In the present study, there was no material pharmacokinetic interaction between Aln and LT4 observed when Aln-NEF and LT4 were coadministered. The 90% CIs for the geometric mean ratio of Aln C max (0.77 to 1.08) and AUC0-∞ (0.79 to 1.08) contained 1, the lower bounds were near the bioequivalence boundary of 0.8, and the upper bounds were within the boundary of 1.25. The 90% CIs for the geometric mean ratio of LT4 C max (1.01 to 1.15) and AUC0–48 (0.98 to 1.12) fell within the 0.8 to 1.25 bioequivalence boundary. The variability in T max was greater than anticipated. The reason for this higher variability is unknown. Nevertheless, AUC values were much tighter and are far more important. These results are consistent with the prediction based on the known physicochemical properties of Aln-NEF and LT4, and the pharmacokinetic characteristics of Aln and LT4.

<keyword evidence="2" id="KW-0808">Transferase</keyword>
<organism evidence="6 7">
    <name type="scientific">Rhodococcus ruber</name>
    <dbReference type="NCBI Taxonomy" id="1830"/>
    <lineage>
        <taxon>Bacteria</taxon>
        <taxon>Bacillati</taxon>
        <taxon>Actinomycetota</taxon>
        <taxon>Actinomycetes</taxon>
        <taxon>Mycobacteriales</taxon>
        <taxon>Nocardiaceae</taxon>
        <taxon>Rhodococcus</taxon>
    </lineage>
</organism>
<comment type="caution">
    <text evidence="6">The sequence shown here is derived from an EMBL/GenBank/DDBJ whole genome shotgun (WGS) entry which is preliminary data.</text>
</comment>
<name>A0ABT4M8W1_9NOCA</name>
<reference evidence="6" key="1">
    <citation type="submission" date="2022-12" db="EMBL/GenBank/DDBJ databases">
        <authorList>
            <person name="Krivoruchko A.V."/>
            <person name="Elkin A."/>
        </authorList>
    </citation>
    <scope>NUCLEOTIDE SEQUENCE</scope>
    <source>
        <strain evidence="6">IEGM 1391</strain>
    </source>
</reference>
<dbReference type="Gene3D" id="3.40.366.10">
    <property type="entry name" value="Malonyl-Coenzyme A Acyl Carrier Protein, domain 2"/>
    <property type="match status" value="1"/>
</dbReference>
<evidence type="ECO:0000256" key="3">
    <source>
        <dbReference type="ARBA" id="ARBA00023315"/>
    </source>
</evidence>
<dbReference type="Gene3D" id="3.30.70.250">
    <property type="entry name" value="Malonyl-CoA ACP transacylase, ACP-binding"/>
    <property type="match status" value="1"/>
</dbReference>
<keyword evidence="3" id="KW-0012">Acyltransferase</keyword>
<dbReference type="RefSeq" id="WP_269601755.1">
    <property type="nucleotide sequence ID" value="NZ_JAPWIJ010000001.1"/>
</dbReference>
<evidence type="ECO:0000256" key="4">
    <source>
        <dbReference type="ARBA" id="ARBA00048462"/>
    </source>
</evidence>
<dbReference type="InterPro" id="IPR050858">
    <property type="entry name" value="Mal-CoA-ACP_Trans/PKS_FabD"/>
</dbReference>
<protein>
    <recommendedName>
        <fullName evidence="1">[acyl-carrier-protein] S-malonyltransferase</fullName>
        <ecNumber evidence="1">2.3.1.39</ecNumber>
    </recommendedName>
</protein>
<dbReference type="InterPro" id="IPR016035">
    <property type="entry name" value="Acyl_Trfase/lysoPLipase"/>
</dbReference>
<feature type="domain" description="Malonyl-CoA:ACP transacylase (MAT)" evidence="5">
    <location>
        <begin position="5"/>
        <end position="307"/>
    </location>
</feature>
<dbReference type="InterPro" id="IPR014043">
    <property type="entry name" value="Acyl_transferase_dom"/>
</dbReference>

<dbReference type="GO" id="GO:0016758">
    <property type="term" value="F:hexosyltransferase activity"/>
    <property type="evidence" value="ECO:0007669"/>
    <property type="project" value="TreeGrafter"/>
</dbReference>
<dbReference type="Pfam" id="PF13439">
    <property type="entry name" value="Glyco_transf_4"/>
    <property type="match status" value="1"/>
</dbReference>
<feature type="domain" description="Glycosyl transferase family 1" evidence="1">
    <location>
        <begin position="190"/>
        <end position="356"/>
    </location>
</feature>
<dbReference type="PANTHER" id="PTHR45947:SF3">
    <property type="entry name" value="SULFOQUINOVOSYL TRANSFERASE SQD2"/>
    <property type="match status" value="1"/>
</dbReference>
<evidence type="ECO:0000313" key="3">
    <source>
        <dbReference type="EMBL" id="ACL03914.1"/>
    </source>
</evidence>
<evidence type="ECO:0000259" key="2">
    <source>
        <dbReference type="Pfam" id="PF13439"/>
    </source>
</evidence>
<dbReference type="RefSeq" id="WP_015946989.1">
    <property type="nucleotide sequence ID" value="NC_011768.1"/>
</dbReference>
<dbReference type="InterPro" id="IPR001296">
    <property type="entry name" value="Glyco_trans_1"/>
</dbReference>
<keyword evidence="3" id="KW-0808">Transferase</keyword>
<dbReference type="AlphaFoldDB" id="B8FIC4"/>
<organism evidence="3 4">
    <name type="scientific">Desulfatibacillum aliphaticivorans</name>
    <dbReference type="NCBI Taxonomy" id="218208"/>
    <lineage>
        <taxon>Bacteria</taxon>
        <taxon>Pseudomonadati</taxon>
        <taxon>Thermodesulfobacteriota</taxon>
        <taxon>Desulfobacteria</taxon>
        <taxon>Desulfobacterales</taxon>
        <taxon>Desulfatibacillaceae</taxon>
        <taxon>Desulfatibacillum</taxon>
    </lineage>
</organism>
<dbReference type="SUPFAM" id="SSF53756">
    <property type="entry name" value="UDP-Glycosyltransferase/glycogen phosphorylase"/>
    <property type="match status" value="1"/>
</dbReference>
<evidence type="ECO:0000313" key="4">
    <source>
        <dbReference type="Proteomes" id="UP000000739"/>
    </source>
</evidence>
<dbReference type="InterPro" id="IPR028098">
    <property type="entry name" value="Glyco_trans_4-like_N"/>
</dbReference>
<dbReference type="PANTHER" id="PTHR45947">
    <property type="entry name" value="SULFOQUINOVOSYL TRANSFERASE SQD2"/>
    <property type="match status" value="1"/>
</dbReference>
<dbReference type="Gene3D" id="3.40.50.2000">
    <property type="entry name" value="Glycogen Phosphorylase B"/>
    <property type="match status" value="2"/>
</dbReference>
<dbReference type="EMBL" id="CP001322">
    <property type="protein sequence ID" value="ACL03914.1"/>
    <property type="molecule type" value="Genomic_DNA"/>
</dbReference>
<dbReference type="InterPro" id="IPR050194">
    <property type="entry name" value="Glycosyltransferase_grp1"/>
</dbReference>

Because LT4 is administered daily and Aln-NEF is administered once weekly, an increase of a few percent in LT4 absorption 1 day of the week would have no appreciable effect on average LT4 levels. These results indicate that coadministration of LT4 with the specific Aln-NEF formulation tested is feasible. The LT4 levels thereby achieved were bioequivalent to those achieved in the same study subjects in the absence of Aln. Of course, monitoring of thyroid function tests and adjustment of LT4 dosage, as needed, will remain essential in the management of hypothyroidism. It would be appropriate to perform laboratory reassessment of the patient’s thyroxine status after 6 to 8 weeks of coadministration. The Aln levels achieved in this study missed the formal boundary for determination of bioequivalence by less than 1%. In the clinical trial (FIT) that established the anti-fracture efficacy of Aln, the participants in the active treatment arm received 5 mg daily for the first 2 years, followed by 10 mg daily for approximately one more year [1]. In the extension of that study, (FLEX) participants received either 5 or 10 mg daily or placebo. The 2 active arms produced similar results and were pooled [19]. It seems clear that there is a much wider therapeutic window for Aln treatment of osteoporosis than for LT4 treatment of hypothyroidism. Therefore, no clinically important difference in the efficacy of Aln would be expected to result from coadministration.